once extensive forest of western central Africa originally spread
from the Niger
Delta eastwards to Cameroon and south through Equatorial Guinea and
Gabon. Located at the
centre of the Guinea Congolian forest refugium Korup National Park
is reputed to be the best remaining example of this forest type and
richer than any other African forest for which data is available.
There is no evidence of any major historical influence by man
and in the southern Park sector at least the forest is likely to be
primary. Despite the
stress on the ecosystem, the forest has a biomass and production
equivalent to other African forests. The flora is dominated by over 400 tree species,
including large, ectomycorrhizal, caesalpinaceous legumes.
mammal fauna of Korup National Park consists of 33 families with 161
National Park contains one quarter of all Africa’s primate species
and represents a particularly important site for primate
contains a number of species that occur widely throughout the
Guineo-Congolian forest such as the forest elephant Loxodonta
africana cyclotis, forest buffalo Syncerus caffer nanus,
and bushpig Potamochoerus porcus pictus.
It also includes species of a much more restricted
distribution including a number of endemic species such as the giant
otter shrew Potamogale velox, Calabar angwantibo Arctocebus
calabarensis, drill Mandrillus leucophaeus, and
Preuss’s red colobus monkey Piliocolobus preussi.
For a number of species Korup appears to be at or near the
westernmost limit of distribution either through natural processes
or through the results of deforestation in Nigeria and areas further
west. Such species include giant otter shrew Potamogale velox,
Allen’s squirrel galago Galago alleni, elegant
needle-clawed galago Euoticus elegantulus, Preuss’s monkey Cercopithecus
preussi and the forest leopard Panthera pardus leopardus.
Species such as the bushpig Potamochoerus porcus pictus,
brush tailed porcupine Atherurus africanus, forest buffalo Syncerus
caffer nanus, bay duiker Cephalophus dorsalis, Ogilby’s duiker
Cephalophus ogilbyi, and blue duiker Cephalophus monticola are
widespread and fairly common at Korup.
on the southern Manaya River have reported the presence of the
hippopotamus Hippopotamus amphibius and claim that manatee
Trichechus senegalensis may be found in the deep stretches of the
Akwen gorge a little north of the Park boundary. Species curiously
absent include giant forest hog Hylochoerus meinertzhageni,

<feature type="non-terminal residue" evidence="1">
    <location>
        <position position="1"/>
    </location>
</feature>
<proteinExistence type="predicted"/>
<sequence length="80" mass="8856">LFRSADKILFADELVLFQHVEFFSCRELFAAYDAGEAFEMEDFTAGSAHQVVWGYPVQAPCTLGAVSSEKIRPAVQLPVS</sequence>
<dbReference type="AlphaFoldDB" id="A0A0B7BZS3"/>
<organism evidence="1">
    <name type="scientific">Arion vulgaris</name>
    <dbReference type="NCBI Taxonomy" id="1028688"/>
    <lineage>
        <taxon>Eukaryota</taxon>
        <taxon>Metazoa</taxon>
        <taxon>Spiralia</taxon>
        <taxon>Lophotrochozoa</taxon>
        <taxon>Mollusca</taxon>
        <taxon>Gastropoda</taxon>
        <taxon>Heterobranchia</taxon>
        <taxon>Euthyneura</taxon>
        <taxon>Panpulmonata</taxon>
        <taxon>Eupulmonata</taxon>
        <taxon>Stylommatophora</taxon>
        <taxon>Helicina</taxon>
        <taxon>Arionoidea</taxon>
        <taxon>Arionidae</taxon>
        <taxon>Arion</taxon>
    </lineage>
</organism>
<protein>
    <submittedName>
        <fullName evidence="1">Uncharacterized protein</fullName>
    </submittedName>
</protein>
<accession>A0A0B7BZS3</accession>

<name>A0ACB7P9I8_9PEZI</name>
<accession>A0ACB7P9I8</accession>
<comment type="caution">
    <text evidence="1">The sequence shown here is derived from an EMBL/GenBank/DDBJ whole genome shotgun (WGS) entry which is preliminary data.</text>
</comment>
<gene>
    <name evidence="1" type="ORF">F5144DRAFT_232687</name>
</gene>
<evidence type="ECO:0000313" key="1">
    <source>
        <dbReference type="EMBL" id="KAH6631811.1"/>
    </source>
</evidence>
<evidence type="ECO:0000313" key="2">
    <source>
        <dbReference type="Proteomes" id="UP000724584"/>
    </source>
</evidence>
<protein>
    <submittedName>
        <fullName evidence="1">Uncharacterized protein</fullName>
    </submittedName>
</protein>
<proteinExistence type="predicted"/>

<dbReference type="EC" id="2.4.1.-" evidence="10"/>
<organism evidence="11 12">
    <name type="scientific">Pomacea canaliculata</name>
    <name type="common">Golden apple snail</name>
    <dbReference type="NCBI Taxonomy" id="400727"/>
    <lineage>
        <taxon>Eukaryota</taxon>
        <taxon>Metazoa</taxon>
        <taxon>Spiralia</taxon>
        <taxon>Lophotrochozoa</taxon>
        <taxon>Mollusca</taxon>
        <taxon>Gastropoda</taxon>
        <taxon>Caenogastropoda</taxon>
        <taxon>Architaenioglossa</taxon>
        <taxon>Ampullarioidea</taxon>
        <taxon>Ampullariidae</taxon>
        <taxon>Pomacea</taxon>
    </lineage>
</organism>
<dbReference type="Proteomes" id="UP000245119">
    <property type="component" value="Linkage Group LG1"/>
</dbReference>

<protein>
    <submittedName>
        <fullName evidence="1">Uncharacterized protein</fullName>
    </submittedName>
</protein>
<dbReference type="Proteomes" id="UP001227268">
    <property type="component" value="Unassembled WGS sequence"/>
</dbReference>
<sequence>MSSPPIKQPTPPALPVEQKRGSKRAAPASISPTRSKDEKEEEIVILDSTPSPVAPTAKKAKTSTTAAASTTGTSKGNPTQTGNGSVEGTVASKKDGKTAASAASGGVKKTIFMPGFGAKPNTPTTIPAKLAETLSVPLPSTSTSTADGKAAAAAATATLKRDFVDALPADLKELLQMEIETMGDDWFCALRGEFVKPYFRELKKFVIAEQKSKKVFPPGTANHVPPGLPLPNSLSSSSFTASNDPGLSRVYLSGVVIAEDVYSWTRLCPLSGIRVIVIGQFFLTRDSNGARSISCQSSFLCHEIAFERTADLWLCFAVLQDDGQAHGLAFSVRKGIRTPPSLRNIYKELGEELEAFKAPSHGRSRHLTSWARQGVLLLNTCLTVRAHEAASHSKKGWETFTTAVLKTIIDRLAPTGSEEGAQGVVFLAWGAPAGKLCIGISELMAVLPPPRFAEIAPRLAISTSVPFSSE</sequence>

ratel Mellivora capensis, bongo Tragelaphus euryceros
and dwarf antelope Neotragus batesi.
or vulnerable large mammal species
of Korup’s large mammal species are considered to be either
endangered or vulnerable. Vulnerable
species include the chimpanzee Pan troglodytes, the forest
leopard Panthera pardus and the forest elephant Loxodonta
africana cyclotis. Endangered
species include the drill Mandrillus leucophaeus, red-capped
mangabey Cercocebus torquatus, red-eared monkey Cercopithecus
erythrotis and Preuss’s red colobus monkey Piliocolobus
Preuss’s monkey Cercopithecus preussi has not yet been
recorded from Korup National Park itself it has been recorded from
the Rumpi Hills Forest Reserve less than 5 kilometres east. Another
endangered mammal that may occur at Korup is the Cameroon clawless
otter Aonyx congica microdon, as yet unrecorded.
Korup contains as many
as 55 different species of bat and 47 different species of rodent.
mammals such as shrews, bats and mice (Soricidae, Pteropidae,
Nycteridae, Vespertillionidae and Muridae) are
particularly well represented. The presence of three species of shrew are recorded
for the first time in Cameroon (Crocidura crenata, C. cf.
grandiceps, C. lamottei). Korup also contains four prosimian
ornithological terms Korup National Park is reputedly the most
diverse lowland site in
Africa with a total of 4103 bird species recorded so far in 53
diverse groups are: flycatchers (Muscicapidae), old world
warblers (Sylviidae), bulbuls (Pycnotidae), sunbirds (Nectariniidae),
and weavers (Ploceidae).
According to ICBP/IUCN four species found in the area are
considered to be ‘rare’ including the Green-breasted Bush-Shrike
Malaconotus gladiator, the White-throated Mountain-Babbler Lioptilis
gilberti, the Red-headed Rockfowl Picathartes oreas, and the
Yellow-footed Honeyguide Melignomon eisentrauti, four are listed as
‘near-threatened’ and a miniumum of 40 are considered as
African Grey Parrot Psittacus erithacus is heavily hunted for the
has the highest herpetofaunal diversity known for a single locality
in tropical Africa, comparable to that of the most diverse
neotropical sites. Korup
contains 82 reptiles and 92 amphibians, a number of them endemic to
the area. They include 3 caecilian species (limbless worm-like
amphibians), 89 species of frog and toad (among them 8 undescribed
species), 2 tortoises, 2 aquatic turtles, 15 lizards, 5 chameleons,
3 crocodiles and 55 snakes. Amphibians
listed as endangered or vulnerable include Bufo superciliaris
and Nectophryne afra. The
Nile Crocodile Crocodylus niloticus was formerly common in
the rivers, creeks and estuaries between Ekondo Titi and Ndian but
has become much rarer in recent years due to human predation.
The Pygmy African Crocodile, Osteolaemus tetraspis, is
still fairly common in the region but is also heavily hunted.
Likewise two species of forest tortoise, Kinixys erosa
and K. homeana are heavily exploited and their status is of
Korup region is considered to be the most species-rich site for
butterflies in Africa. Although
only 480 have been recorded to date it has been estimated that Korup
contains at least 950 species, equivalent to more than a quarter of
the total number of known afro-tropical species.
Many species are effectively endemic to the area between
Cross River and River Sanaga including two very rare species, Euriphene
schultzei and Thermoniphans bibundana.